by James Savik


The phone was ringing in my apartment when I got home from work. I missed it before I could get there.

I got out of my work clothes and hit the shower. Construction work was fun and paid well but it was hot, dirty and dangerous. It didn’t take too much of it for me to figure out that I didn’t want to do it for a career. For now it was paying the bills.

The phone rang again and interrupted a perfectly wonderful dream as I was napping on the couch.


“Jimmy. Thank God I got you.”

I recognized the voice immediately and he didn’t sound good. “Hi Lee, how are you?”

Lee sighed and said, “Randy had been bugging me to get some moles on my back checked on. I went to one of the docs here at UT and he sent me to the UT Medical Center to see a specialist. They took one off to do a biopsy. Jimmy, have you heard of GRID?”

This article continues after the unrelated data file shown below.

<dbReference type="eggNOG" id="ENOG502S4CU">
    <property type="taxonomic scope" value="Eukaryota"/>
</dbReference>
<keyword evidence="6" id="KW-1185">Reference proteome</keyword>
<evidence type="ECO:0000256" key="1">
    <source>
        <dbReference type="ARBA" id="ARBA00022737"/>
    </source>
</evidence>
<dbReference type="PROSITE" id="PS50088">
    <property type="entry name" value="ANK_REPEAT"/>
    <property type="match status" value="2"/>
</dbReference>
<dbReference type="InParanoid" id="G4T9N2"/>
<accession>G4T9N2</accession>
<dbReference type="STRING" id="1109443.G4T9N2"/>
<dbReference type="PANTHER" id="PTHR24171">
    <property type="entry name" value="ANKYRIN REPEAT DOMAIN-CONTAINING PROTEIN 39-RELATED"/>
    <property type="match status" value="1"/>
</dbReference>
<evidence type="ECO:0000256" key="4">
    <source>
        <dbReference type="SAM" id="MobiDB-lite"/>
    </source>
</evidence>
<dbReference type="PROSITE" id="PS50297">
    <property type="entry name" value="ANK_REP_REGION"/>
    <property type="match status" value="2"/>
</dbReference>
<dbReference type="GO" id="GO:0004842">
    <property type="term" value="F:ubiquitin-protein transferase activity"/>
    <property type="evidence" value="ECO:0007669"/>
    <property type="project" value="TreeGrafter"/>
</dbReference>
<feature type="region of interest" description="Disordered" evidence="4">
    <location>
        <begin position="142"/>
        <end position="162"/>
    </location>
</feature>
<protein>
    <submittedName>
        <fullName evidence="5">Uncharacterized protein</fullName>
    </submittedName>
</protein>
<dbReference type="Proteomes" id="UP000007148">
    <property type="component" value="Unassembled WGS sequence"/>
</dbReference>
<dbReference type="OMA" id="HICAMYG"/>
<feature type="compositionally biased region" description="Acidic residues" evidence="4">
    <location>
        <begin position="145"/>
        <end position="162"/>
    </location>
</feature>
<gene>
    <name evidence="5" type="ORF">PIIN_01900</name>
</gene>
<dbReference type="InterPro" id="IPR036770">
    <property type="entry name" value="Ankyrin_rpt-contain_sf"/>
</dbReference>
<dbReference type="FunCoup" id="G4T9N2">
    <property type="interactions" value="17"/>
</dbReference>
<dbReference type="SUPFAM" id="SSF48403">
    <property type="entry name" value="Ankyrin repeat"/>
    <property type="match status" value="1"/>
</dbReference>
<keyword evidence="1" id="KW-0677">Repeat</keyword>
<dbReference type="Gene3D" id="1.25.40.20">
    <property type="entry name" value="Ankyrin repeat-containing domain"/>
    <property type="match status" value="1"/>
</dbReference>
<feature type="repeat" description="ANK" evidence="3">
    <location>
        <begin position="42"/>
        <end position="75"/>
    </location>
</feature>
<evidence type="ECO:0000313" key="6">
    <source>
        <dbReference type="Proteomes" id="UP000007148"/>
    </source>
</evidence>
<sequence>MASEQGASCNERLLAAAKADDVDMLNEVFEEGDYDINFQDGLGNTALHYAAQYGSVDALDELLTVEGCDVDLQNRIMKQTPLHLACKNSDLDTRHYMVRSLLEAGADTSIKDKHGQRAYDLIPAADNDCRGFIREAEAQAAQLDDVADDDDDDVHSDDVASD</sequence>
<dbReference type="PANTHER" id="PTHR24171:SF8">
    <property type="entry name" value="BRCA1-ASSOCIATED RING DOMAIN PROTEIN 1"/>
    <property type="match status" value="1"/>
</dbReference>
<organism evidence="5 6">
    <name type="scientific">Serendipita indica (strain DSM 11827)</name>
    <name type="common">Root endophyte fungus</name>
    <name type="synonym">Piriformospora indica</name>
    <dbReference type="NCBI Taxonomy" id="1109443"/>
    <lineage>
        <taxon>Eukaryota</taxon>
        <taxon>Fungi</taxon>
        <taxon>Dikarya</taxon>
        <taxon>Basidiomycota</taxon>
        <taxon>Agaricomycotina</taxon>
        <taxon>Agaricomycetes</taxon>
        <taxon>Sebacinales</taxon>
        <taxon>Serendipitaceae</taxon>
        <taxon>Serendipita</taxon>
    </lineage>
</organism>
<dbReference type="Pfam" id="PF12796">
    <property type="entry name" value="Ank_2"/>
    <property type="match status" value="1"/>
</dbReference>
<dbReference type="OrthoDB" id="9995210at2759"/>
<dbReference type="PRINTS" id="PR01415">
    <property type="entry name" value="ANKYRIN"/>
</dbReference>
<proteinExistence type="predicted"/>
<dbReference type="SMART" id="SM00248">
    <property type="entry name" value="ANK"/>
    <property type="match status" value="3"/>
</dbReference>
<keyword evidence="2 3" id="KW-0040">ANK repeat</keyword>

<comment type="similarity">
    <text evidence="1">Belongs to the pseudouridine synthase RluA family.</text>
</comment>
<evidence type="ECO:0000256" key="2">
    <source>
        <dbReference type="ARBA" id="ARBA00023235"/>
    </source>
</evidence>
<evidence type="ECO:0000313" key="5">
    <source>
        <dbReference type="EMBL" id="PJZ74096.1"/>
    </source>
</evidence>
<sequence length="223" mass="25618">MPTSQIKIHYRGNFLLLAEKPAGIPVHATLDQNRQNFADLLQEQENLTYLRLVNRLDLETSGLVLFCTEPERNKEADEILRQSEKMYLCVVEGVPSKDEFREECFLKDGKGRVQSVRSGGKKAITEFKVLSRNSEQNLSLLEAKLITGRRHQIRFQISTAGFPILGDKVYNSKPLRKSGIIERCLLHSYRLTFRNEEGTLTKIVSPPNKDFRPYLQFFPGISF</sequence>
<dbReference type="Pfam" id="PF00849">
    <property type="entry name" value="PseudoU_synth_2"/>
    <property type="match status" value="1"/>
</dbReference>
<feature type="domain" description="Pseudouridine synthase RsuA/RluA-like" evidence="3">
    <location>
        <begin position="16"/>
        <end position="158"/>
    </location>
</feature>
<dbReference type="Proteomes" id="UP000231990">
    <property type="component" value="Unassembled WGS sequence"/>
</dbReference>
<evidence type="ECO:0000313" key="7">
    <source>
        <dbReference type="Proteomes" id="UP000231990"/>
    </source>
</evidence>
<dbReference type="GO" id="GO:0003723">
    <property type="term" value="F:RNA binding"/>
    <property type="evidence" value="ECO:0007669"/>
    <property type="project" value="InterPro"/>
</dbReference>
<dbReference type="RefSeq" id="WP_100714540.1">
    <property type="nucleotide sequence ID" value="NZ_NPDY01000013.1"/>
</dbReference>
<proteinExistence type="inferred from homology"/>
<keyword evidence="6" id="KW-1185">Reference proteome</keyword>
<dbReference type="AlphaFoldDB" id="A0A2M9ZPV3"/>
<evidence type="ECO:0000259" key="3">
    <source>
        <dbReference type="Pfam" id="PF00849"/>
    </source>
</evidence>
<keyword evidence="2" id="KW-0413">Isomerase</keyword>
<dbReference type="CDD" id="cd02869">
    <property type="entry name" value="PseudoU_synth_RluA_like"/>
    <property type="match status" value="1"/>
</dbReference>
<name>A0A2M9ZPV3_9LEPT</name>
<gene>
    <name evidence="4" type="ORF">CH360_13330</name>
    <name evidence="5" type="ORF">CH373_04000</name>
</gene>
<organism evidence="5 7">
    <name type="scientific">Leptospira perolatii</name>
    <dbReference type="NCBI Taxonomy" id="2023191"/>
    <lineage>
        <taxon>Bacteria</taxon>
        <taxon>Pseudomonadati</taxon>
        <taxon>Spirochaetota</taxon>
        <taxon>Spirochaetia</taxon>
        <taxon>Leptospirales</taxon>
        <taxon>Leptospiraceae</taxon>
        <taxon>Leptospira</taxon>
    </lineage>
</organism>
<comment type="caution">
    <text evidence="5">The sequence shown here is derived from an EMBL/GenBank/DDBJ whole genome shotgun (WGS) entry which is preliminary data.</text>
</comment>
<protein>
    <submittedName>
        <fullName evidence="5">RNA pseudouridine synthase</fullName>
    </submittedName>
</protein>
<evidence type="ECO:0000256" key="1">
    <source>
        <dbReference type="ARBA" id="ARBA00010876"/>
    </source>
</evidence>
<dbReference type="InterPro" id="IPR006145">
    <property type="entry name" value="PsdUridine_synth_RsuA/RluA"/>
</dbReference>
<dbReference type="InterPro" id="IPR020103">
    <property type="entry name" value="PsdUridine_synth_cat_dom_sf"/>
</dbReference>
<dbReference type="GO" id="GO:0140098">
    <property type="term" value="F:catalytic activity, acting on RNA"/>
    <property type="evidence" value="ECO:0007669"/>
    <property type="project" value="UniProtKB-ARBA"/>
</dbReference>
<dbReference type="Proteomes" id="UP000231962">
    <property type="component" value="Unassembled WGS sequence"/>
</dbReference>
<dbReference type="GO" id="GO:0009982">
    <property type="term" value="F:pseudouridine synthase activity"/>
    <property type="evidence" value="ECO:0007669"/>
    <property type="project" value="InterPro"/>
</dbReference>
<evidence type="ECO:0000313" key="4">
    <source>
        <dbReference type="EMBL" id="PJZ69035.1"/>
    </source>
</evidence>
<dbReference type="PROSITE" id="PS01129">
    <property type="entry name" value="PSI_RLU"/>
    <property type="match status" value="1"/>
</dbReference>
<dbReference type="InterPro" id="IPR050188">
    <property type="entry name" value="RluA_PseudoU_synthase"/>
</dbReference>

My stomach lurched: Gay Immune Related Deficiency. I had. It was all over PRM (Public Radio Mississippi — kind of like Radio Free Dixie) and it was scaring the shit out of the folk all over the country.

All I could think to say was, “Jesus, Lee.”

“Yeah, that pretty much sums it up. They said I might have it and they’ll know with that biopsy.” Lee’s voice cracked as he said, “I’m a basket case and Randy needs you guys.“

There was nothing else he had to say. “I’m going to call Alec and Travis right now. Clay is off shore. Hang in there. We’re coming.”


I had a lot to organize and only a short time to do it. It turned out to be an exercise in herding cats. Everybody wanted to go but the short notice make things difficult.